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Mon. October 15, 2018
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IA-Forum: Prof. Cynthia McClintock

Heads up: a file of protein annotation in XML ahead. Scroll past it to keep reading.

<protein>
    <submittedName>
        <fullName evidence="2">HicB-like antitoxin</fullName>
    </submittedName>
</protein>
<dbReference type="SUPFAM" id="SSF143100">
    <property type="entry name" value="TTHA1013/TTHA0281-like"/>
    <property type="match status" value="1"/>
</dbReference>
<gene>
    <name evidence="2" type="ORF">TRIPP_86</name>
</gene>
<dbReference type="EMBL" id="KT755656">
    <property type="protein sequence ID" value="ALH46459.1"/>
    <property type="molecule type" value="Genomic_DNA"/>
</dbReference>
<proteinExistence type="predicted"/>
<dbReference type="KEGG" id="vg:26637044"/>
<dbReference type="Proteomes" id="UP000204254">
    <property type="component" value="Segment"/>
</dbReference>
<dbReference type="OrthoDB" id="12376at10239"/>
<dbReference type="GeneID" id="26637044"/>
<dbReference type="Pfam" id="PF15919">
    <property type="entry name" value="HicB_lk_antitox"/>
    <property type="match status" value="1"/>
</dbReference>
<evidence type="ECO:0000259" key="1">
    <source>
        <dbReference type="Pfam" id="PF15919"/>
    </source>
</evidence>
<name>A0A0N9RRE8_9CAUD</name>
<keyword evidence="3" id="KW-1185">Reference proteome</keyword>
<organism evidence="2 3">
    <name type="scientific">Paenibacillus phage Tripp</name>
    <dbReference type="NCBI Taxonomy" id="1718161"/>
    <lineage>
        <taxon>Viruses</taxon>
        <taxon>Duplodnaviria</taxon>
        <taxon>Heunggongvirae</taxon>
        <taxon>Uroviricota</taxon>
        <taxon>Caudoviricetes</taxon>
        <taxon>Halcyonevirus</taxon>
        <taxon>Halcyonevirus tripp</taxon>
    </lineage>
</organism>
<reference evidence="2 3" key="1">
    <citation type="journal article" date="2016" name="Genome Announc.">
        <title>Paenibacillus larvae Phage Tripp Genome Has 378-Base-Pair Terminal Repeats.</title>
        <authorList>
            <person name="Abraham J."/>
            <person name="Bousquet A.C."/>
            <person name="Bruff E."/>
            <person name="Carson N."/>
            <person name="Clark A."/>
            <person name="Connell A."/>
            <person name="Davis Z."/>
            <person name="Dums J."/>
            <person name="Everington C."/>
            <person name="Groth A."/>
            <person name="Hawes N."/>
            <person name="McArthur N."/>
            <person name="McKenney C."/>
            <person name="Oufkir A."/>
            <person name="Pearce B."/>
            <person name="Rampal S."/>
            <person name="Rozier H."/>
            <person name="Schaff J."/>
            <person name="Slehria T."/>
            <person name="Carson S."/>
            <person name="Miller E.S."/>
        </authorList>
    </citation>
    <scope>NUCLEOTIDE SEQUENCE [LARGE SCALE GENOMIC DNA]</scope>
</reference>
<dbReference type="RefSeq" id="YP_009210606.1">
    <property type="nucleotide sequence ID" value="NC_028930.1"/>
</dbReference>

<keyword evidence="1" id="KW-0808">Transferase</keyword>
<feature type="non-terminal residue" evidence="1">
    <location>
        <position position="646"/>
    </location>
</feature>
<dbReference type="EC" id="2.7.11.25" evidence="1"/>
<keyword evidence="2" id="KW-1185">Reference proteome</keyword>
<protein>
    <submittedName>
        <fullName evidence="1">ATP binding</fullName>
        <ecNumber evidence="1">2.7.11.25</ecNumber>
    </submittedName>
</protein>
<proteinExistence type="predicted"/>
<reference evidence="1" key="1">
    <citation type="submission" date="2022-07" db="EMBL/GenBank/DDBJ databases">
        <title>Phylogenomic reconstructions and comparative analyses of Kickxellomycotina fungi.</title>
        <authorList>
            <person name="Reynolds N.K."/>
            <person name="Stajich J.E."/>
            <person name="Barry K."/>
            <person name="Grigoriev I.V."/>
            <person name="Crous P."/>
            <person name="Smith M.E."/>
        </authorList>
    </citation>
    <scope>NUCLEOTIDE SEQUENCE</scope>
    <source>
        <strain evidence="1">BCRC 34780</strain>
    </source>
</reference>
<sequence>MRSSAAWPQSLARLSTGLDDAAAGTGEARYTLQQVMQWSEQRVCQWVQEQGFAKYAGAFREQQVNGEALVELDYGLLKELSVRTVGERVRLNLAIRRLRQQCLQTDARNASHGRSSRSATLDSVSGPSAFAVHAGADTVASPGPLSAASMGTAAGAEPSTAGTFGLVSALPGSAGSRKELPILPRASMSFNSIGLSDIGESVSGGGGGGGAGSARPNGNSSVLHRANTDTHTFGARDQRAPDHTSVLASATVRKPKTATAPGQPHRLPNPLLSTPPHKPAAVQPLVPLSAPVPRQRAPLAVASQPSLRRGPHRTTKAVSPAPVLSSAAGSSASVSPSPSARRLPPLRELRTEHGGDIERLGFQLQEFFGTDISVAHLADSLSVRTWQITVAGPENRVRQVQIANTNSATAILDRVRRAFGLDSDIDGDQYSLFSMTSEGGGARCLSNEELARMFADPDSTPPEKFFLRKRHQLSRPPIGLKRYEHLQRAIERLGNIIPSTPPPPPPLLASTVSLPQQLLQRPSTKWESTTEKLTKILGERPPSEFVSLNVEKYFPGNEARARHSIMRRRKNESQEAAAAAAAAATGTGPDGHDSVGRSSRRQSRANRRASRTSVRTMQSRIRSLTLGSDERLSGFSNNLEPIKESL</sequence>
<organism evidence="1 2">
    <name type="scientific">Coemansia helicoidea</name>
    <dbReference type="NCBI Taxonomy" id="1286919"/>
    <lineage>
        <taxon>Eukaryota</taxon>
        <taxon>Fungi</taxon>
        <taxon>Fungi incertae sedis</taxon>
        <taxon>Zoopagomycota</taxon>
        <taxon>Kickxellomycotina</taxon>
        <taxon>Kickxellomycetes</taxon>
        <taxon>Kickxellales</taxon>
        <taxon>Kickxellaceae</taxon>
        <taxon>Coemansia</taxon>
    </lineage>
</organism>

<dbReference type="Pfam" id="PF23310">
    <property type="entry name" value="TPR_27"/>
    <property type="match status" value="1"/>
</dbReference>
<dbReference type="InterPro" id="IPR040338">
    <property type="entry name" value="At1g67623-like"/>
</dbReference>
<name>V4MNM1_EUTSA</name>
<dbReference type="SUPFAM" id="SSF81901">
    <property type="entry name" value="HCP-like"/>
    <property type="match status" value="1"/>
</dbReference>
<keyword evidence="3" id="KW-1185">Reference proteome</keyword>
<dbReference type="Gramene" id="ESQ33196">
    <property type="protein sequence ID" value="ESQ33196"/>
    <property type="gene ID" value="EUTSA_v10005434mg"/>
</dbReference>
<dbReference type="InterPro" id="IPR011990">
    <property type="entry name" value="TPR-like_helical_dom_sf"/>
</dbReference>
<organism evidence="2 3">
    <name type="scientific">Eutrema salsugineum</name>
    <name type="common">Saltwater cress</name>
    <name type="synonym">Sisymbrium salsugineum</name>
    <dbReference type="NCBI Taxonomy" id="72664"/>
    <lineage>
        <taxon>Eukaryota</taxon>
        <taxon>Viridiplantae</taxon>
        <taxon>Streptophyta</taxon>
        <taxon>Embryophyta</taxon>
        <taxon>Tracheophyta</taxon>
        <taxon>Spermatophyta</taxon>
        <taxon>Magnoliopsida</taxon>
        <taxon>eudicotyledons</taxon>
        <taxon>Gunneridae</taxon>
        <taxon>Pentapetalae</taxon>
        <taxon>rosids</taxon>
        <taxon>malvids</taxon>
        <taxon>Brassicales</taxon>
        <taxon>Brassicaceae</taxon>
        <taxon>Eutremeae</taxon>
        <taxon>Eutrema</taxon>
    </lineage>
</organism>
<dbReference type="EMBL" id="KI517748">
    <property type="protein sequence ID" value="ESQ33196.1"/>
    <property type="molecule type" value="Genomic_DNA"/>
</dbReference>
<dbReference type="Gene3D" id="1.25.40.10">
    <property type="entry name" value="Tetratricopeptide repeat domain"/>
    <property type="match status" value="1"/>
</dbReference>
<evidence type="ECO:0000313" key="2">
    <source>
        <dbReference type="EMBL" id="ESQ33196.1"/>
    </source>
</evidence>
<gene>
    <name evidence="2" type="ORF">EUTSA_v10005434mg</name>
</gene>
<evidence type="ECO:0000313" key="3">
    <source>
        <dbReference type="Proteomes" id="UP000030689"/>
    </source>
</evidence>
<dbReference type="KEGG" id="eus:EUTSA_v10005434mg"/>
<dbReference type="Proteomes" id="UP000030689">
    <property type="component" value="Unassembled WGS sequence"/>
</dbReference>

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International Affairs Forum: Does UNASUR have the potential to become an economic and/or political bloc similar to the European Union? Professor Cynthia McClintock: I think that would be a lot to ask. The primary emphasis of UNASUR is political, it focuses more on South American defense arrangements and dialoguing about these arrangements. Of course one significant problem is that Colombia declined to join and which is problematic as Colombia is a key country due to the presence of FARC and US security systems. EU is an extremely successful international organization and I think it would be tough for UNASUR to reach the high bar that the European Union set, which doesn’t mean it can’t make a contribution and become a success but to reach the EU’s level is a lofty goal. IA-Forum: What kind of threat does the concept of the Bolivarian Revolution, espoused by many of the nations in the Andean Community, pose to the ideology of MERCOSUR's member nations? Prof. McClintock: Venezuela wanted membership in MERCOSUR but that has been essentially vetoed, it is not something that the legislature in Brazil has welcomed and there are doubts in Paraguay and in the other nations. I think both of these questions have to be seen in the context of Latin American division. A question for UNASUR is the division Venezuela causes relative to free market countries. There is significant division at this time because Colombia and Peru are Andean Community nations with free market and pro-American policies. Alternatively Lula and Brazil are trying to moderate all of this. I think that Lula is supported because he’s trying to build unity between Colombia and Ecuador. In terms of Venezuela and its relationship with MERCOSUR, it has such a different approach to economic policy making that is at odds with the policies advanced in Brazil, Uruguay, Paraguay, Argentina, and Chile. IA-Forum: Does Hugo Chavez's call to FARC leaders to lay down there arms and disband represent a significant change in the political mindset of Venezuela's president? Prof. McClintock: I thought that was fabulous news when Chavez made that announcement and certainly it’s a radical departure from what he’s been saying in the past. The evidence is that there has been support from Venezuela to FARC, as in providing safe haven within Venezuela, and who knows exactly what the relationship is between FARC and Ecuador. We can’t clearly see what levels of Ecuador’s government authorized FARC to be within the nation. Chavez has been supportive of FARC and this represents a dramatic departure and an extremely welcome one at that. This is a new change in policy, persuading FARC towards negotiation and giving up political violence. IA-Forum: Additionally, Hugo Chavez has experienced some considerable political setbacks recently, including losing a referendum in December and the revision of the "Gestapo Law" after an outcry by human rights group. What does this mean for the future of Chavez's reign in Venezuela? Prof. McClintock: The referendum was a very important shift in the political trajectory of Venezuela and I think that prior to the referendum Chavez had won a number of elections and the fact that he didn’t win the referendum definitely signifies Venezuelans being wary of a project that had been more aggressive. While the people are fighting back Chavez was overreaching in the referendum as it would have allowed multiple election victories, endless terms, and the power to appoint a separate set of governors, which would have been very corrosive of democracy. Presumably the referendum should have been a signal of stoppage and the peoples warning to not overreach and stay within bounds of what Venezuelans want which is government, economic development, an end to corruption and good shortages. The intelligence law represents a good example of Chavez’s ability to overreach and implement repressive, draconian measures. Venezuelans are now on the alert for these incursions in democratic conduct of policy. The fact that he did this despite the referendum means it is not 100% clear what will happen. He’s smart and wily but not 100% consistent over time. My best guess is that we’ll continue to see ebbs and flows in his authoritarian proclivities. Also hopefully the next presidential elections will be moderated by the international community and Chavez will not be his party’s candidate. IA-Forum: How detrimental to national unity and security have the recent rise in export taxes on Argentinean agricultural products been? Prof. McClintock: Well the unrest poses problems for Kirchner. Argentina has been a country to build political unity and they have suffered a great deal of problems, mainly the financial collapse of 2001-2 was only a few years ago and people are still worried about their economic future. Nestor Kirchner, when in office, manipulated the economic rules and today there is a lot of concern as to whether the economic recovery that Kirchner led can be sustained. Argentina has been lucky because of the increase in commodity prices abroad. As for export taxes, like I said, the underlying concern is whether or not the manipulations of economic rules will not allow the economic recovery to be sustained. Prof. Cynthia McClintock is director of the Latin American and Hemispheric Studies Program at the Elliott School of International Affairs, George Washington University and coauthor of ‘The United States and Peru: Cooperation at a Cost.’

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